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I can't seem to find the answer to this question. I read that botnet bots are used as email relays (they have smtp servers installed).

Wikipedia on Open mail relay:

"(...)Internet initiatives to close open relays have ultimately missed their intended purpose because spammers have created distributed botnets of zombie computers that contain malware with mail relaying capability. The number of clients under spammers' control is now so great that previous anti-spam countermeasures that focused on closing open relays are no longer effective."

I also read that botnets are used to cover tracks and bypass black-lists of spam.This brings me many questions:

  1. Do botnets have email domains compromised?
  2. How do botnets deliver email with fake source addresses?(without email trusted email servers compromissed)
  3. Nowadays, it is hard to spam known email companies (like gmail) because they do not accept telnet connections and fake source addresses. It requires authentication. How do botnets and spammers deal with this?
  4. If bots are relays, don't that mean that they can only deliver spam to other bots. Does this make any sense? This won't even affect users.
  5. How can botnets bypass domain blacklisting if they need known accounts and therefore domains to send on source addresses?

I also read a pdf from this link: https://www.damballa.com/downloads/r_pubs/WP_Botnet_Communications_Primer.pdf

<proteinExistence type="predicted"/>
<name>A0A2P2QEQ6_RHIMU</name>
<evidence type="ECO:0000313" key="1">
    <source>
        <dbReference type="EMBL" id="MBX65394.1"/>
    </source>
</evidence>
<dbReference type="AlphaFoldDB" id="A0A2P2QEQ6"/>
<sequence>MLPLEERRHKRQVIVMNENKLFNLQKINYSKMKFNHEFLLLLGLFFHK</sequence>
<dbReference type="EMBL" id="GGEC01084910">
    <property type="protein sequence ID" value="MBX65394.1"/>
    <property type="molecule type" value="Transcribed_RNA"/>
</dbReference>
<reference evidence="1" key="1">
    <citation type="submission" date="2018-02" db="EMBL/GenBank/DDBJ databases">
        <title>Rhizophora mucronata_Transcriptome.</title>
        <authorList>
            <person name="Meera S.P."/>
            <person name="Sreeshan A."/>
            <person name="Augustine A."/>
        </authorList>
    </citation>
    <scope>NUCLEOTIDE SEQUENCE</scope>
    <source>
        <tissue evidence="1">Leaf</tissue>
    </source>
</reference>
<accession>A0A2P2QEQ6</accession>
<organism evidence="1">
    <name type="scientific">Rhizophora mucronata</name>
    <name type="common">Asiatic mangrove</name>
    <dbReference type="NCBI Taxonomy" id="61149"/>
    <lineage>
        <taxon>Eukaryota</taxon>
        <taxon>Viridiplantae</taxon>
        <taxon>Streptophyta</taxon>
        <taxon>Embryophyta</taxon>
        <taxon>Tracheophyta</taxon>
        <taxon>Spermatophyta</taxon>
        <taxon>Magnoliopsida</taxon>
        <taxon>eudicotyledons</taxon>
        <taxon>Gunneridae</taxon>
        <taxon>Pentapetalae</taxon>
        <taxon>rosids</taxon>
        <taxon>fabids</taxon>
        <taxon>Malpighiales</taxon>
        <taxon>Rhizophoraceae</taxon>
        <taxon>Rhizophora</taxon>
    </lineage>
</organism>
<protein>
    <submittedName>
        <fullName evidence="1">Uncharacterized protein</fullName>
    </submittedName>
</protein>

It states this about domain flux:

Domain Wildcarding abuses native DNS functionality to wildcard (e.g., *) a higher domain such that all FQDN’s point to the same IP address. For example, *.damballa.com could encapsulate both mypc.atl.damballa.com and myserver.damballa.com. This technique is most commonly associated with botnets that deliver spam and phishing content – whereby the wildcarded information that appears random (e.g. “asdkjlkwer” of asdkjlkwer.atl.damballa) is used by the botnet operator to uniquely identify a victim, track success using various delivery techniques, and bypass anti-spam technologies.

Can anyone explain me the bold sentences? Who is the victim? The compromised machine or the spam target? Ho does domain wildcarding help on spam and phishing?

closed as too broad by AJ Henderson, Xander, Steve, Iszi, Adi Jul 8 '14 at 14:58

Please edit the question to limit it to a specific problem with enough detail to identify an adequate answer. Avoid asking multiple distinct questions at once. See the How to Ask page for help clarifying this question. If this question can be reworded to fit the rules in the help center, please edit the question.

9

First, some background information about how email works. The basic issue is that server-to-server contacts using SMTP are unauthenticated: all a server knows about the computer contacting it is

  1. The IP address
  2. Who the computer wants to send the email to
  3. Who the computer claims they are
  4. Who the computer claims the email is from

Note that the last two items are not authenticated: the sending computer can lie freely about them.

Ordinary email works as follows (simplified somewhat):